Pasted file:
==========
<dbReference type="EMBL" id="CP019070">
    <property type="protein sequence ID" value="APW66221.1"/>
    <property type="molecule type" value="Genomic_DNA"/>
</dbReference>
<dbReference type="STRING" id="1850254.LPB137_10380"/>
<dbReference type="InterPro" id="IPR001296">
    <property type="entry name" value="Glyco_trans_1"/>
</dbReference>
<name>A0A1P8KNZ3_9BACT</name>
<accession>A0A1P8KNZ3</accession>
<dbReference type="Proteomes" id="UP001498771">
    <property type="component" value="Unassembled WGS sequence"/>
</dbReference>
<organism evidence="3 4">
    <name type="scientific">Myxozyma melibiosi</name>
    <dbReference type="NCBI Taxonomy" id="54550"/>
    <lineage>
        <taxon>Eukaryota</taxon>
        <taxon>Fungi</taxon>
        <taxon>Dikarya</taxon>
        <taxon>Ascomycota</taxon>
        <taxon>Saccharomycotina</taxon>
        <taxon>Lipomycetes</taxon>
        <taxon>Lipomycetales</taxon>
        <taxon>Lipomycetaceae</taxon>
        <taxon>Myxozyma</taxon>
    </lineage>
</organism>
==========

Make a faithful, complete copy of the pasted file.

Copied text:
<dbReference type="EMBL" id="CP019070">
    <property type="protein sequence ID" value="APW66221.1"/>
    <property type="molecule type" value="Genomic_DNA"/>
</dbReference>
<dbReference type="STRING" id="1850254.LPB137_10380"/>
<dbReference type="InterPro" id="IPR001296">
    <property type="entry name" value="Glyco_trans_1"/>
</dbReference>
<name>A0A1P8KNZ3_9BACT</name>
<accession>A0A1P8KNZ3</accession>
<dbReference type="Proteomes" id="UP001498771">
    <property type="component" value="Unassembled WGS sequence"/>
</dbReference>
<organism evidence="3 4">
    <name type="scientific">Myxozyma melibiosi</name>
    <dbReference type="NCBI Taxonomy" id="54550"/>
    <lineage>
        <taxon>Eukaryota</taxon>
        <taxon>Fungi</taxon>
        <taxon>Dikarya</taxon>
        <taxon>Ascomycota</taxon>
        <taxon>Saccharomycotina</taxon>
        <taxon>Lipomycetes</taxon>
        <taxon>Lipomycetales</taxon>
        <taxon>Lipomycetaceae</taxon>
        <taxon>Myxozyma</taxon>
    </lineage>
</organism>